Unions to blame for jobless problems – Al Baker

Qatar Airways CEO says most western politicians would love to have Qatar’s labour system
Unions to blame for jobless problems – Al Baker
Akbar Al Baker, Qatar Airways CEO.
By Shane McGinley
Fri 10 May 2013 11:33 AM

The western world would not be faced with the stagnant growth and unemployment problems if it did not have trade unions, the CEO of Qatar Airways.

Akbar Al Baker made the comments in retaliation to recent criticisms of the Gulf state’s labour policies by international trade union bodies.

“If you did not have unions you wouldn’t have this jobless problem in the western world… It is caused by unions making companies and institutions uncompetitive and bringing them to a position of not being efficient,” Akbar Al Baker told Arabian Business.

“If you go and ask the politicians in most of the countries in the western world they would love to have the system we have: where the workers have rights through the law but they do not have rights through striking and undermining successful institutions that provide jobs to their knees,” he added.

Al Baker revealed that he is fan of recently deceased former British Prime Minister Margaret Thatcher – who infamously had her own bitter battles with British trade unions – and added that a prominent British Labour leader, who he refused to name, also agreed with his stance.

“I was talking to a politician, a very prominent politician from the Labour and he mentioned to me that he wish that the unions were not allowed… What more do you want?

Last month, the International Transport Workers' Federation (ITF), which represents around 4.5 million transport workers in 150 countries, hit out at Qatar’s offer to move the UN’s International Civil Aviation Organisation (ICAO) from Montreal to Doha, citing its banning of trade unions as a negative factor.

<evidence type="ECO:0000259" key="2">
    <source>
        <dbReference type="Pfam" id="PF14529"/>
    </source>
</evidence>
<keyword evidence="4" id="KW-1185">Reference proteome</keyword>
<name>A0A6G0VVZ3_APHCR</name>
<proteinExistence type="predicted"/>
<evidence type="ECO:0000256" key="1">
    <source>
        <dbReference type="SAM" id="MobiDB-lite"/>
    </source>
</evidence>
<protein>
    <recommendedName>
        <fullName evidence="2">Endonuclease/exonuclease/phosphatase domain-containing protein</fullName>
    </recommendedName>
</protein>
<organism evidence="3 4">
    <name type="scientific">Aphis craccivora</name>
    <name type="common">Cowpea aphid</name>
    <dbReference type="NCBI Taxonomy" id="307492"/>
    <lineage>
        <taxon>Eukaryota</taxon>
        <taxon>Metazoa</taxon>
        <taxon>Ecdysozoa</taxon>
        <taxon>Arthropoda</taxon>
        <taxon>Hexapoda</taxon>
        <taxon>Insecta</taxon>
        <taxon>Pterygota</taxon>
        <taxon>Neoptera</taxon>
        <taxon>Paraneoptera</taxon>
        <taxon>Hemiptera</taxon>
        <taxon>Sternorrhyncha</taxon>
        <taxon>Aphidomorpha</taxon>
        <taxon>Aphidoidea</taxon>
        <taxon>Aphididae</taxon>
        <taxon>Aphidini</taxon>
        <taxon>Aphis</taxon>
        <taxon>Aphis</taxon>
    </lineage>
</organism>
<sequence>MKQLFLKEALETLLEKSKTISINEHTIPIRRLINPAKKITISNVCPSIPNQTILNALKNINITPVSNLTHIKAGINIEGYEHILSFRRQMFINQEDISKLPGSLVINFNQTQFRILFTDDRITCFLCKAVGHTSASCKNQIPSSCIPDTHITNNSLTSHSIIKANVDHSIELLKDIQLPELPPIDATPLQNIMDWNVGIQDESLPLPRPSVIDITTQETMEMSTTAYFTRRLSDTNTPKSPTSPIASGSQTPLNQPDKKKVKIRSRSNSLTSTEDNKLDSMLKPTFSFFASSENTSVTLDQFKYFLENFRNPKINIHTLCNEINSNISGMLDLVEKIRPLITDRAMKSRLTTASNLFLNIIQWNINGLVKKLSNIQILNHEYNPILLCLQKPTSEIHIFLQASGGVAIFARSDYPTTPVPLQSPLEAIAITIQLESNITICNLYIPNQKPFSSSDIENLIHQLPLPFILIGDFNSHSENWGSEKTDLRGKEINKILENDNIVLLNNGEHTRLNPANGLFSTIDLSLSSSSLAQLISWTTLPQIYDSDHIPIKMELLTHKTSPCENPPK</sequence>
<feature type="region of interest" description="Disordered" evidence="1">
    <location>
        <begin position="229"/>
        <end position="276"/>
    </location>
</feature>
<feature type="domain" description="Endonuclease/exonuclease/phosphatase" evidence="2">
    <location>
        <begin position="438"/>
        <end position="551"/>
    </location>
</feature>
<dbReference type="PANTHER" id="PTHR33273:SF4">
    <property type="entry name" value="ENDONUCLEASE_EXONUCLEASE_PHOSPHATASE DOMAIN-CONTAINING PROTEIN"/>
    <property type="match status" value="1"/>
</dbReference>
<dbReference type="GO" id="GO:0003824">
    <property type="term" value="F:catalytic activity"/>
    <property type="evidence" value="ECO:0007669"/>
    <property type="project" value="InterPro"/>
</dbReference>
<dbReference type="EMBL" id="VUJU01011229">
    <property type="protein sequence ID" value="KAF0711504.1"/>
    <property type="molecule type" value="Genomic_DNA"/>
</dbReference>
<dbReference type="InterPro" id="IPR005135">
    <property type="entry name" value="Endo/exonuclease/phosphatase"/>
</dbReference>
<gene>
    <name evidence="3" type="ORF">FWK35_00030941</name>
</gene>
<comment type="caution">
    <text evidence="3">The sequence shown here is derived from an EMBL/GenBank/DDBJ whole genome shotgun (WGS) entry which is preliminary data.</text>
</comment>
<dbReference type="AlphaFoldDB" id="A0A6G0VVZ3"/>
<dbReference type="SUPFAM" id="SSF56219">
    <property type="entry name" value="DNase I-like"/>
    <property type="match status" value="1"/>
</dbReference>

The headquarters of the ICAO has been resident in the Canadian city of Montreal since 1946 and authorities in Doha have offered to build the organisation a new headquarters when its 20 year lease comes up for renewal in 2016.

“The UN cannot bend to the power of the Riyal at a time when ordinary Qataris’ fights for rights are met with massive repression. It’s doubly outrageous when thousands of staff at Qatar Airways are denied the fundamental right to union membership enshrined by the UN,” ITF president Paddy Crumlin said in a statement.

“This is all excuses,” Al Baker said of the ITF’s comments. “There are many countries in the world where unions are not allowed and they have UN bodies in those countries. Workers have absolute rights in our country.”

The International Trade Union Confederation (ITUC) has also been a regular critic of Qatar’s labour policies and also recently weighted in on the issue.

“No foreign employee, whether a cleaner or a football star, is allowed to quit Qatar unless their employer allows them to,” ITUC general secretary Sharan Burrow said on the proposal to move the ICAO from Montreal to Doha.

Again, Al Baker rejected these statements outright and saw them as an attempt to stifle the country’s progress.

“This is all rubbish… This is just for people who try to block the progress of Arab countries. They try to block Arab countries getting involved in international institutions. I think with us, right to strike does not mean that workers do not have rights.”

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